Happy Independence Day!

It’s rainy here.  No sunning by the pool.  No grilling out.  😦

Turner Classic Movies is showing “Yankee Doodle Dandy” with James Cagney this afternoon, and in the wee hours of tomorrow (thank goodness for the DVR!) they’re airing “1776.”  I saw this on Broadway and then again in Asheville, NC by a national touring company.  Glad I have some good entertainment since the weather is so rotten.

Meanwhile, Uncle Sam has a message for you.

http://boroughspublishinggroup.com/content/whats-name-voting

UncleSamVote

Oklahoma

“Oklahoma, where the wind comes sweepin’ down the plain.”

I guarantee Rodgers and Hammerstein had no idea just how badly the wind can sweep on that plain.  Yesterday was a frightening example.  Though the death toll has been lowered from 51 to 24, that’s still 24 who are gone too soon.

Two years ago, my home state was battered by one of the worst series of tornadoes in history.  A massive EF5 roared through my area, going about 5 miles north of me.  I still remember monitoring the weather all day and huddling in my bathroom as that storm passed so close.  The entire power grid for this area was destroyed with one tiny exception — an exit off the interstate only 12 miles from where I live.  Once I learned about it, I made daily visits to the Starbucks there to charge my laptop,  phone,  iPod and  Kindle.

I also made changes to my storm preparedness gear.  Now I have a bike helmet (many storm-related injuries are head trauma and they recommend wearing a helmet if you can), an emergency radio with a crank and solar panel, a battery-operated lantern and a flashlight that straps around my head like a miner’s lamp (great way to keep both hands free and still be able to see).

I can’t begin to imagine what it’s like to lose everything, or even worse, to have someone close to you die in a storm like that.  I can only pray for these families.  And I can donate money to help with the recovery area.  Organizations like the American Red Cross and the Salvation Army  are helping with donations.  Please consider giving to one of these organizations or to others like it.  I have.  They helped my home state two years ago; it’s the least I can do to return the favor.

Oklahoma, we’re all praying for you.  And like the song says, you’ll be OK.  It’ll just take some time.

 

Mark one off my bucket list

Actually, being in a tornado was never on my bucket list, but if it had been, I could mark it off now.  The National Weather Service has officially categorized Thursday’s storm as an EF1 tornado.

I didn’t get picked up and deposited in Oz, but it was quite an exciting afternoon.  I can live without that sort of excitement, though.  Just give me a good book or movie instead.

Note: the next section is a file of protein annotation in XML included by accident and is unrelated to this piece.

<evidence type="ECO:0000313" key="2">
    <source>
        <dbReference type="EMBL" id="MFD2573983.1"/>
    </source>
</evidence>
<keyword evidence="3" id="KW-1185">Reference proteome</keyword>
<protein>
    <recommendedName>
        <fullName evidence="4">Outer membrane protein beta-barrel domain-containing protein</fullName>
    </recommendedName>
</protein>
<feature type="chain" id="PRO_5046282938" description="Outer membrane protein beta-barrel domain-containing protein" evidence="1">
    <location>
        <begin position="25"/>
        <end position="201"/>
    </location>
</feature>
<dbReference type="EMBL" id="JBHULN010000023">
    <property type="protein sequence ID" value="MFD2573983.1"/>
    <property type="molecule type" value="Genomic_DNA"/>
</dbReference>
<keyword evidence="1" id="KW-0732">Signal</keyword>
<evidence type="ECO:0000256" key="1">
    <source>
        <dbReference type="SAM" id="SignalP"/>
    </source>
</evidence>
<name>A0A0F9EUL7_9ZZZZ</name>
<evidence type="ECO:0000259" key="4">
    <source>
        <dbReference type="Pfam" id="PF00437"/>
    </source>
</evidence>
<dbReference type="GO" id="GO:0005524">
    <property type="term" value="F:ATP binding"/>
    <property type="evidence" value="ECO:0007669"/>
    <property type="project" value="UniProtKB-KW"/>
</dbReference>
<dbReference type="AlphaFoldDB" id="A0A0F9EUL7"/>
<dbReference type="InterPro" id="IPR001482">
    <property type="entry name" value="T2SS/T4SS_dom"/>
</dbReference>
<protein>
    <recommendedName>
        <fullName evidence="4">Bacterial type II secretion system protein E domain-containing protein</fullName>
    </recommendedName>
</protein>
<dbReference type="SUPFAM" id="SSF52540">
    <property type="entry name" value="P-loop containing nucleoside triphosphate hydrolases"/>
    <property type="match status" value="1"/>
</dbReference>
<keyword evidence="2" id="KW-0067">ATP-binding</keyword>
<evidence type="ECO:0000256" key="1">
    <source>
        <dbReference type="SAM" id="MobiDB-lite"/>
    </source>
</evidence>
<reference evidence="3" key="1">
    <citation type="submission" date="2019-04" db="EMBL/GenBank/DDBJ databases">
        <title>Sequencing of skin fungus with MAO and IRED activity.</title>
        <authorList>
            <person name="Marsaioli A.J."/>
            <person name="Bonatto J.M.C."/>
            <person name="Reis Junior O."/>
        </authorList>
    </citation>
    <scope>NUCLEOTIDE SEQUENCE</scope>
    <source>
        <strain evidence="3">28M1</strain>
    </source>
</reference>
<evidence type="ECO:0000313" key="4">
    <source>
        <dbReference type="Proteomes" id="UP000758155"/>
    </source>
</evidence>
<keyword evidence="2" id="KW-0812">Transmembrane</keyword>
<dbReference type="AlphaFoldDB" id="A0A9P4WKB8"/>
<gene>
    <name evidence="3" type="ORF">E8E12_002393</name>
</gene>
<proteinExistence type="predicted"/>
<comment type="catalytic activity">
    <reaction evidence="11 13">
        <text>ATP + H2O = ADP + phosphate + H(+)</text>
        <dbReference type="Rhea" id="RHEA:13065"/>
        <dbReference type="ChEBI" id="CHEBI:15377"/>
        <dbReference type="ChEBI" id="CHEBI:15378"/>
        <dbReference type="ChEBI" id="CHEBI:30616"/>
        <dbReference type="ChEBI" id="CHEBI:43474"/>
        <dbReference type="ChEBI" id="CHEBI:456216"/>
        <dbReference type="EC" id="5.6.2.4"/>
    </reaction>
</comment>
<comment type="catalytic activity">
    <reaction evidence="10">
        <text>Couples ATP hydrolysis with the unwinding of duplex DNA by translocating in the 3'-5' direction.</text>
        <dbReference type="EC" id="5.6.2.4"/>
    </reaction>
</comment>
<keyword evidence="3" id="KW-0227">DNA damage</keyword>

Today was sunny and I spent it with my RWA chaptermates and my fellow Playfriends from The Writing Playground (sans Kimberly Lang who was having a book signing in Pigeon Forge, TN).  We had a great meeting, a dress swap (I scored a great little black dress and someone else got two dresses of mine I couldn’t wear any more — can you say win-win?) and a productive writing session at a nearby deli.

I’m very close to finishing the short story revision. Maybe tomorrow. Maybe Monday. If it’s sunny tomorrow too, I might just commune with nature instead of writing.

Mother Nature — she can be a mean gal

Downed power line 1/2 a block from my church where I was hiding out from today’s storms.

It’s springtime in the Tennessee Valley, and unfortunately that usually brings us some bad storms. Today we had a system move through and the photo above is just a fraction of the damage it caused. Because I take the weather seriously, I didn’t head home when my boss let us go an hour early because I would have been driving right into the worst of the storm. Instead I headed to my church, where I usually go on Thursday nights for a study group and dinner. Tonight it was just the pastor and me. He’d already fixed the meal, but when we heard the civil defense siren signaling a tornado warning he called folks and told them to stay home.

Shortly after that the power went out. I’d taken my emergency radio to work so I could monitor things. We’d been warned bad weather was headed out way. We were warned last week. I told you I take it seriously. So the pastor and I got into an interior room with no windows and waited out the storm. We could tell it was raining very heavily but we had no idea the winds were so bad. Then we heard on the radio about a downed power pole causing a power outage and when they gave the location, we knew it was just at the edge of our church property. The Episcopal church next door had downed trees, one of which was driven through their church van.

The National Weather Service will investigate tomorrow to see if it was just wind or maybe a microburst or possibly a small tornado. Regardless, it was too close for comfort and I’m glad no one was hurt. A woman was trapped in her car by that falling pole, but she was able to get out safely. And a home had a large tree fall across it, but the owners were not injured. I feel for them. The same thing happened to a friend of mine two years ago and it took quite a while to get everything repaired.

So next time you think of Mother Nature and all the beautiful flowers she gives us, remember she has a mean streak too. If you live in an area prone to bad weather, be weather aware and take the watches and warnings seriously. Have an emergency radio, flashlights, candles, a helmet to protect your head (yes, my bike helmet was in my tote bag too) and most importantly, have a PLAN.

Photo from WHNT-TV, Huntsville, Alabama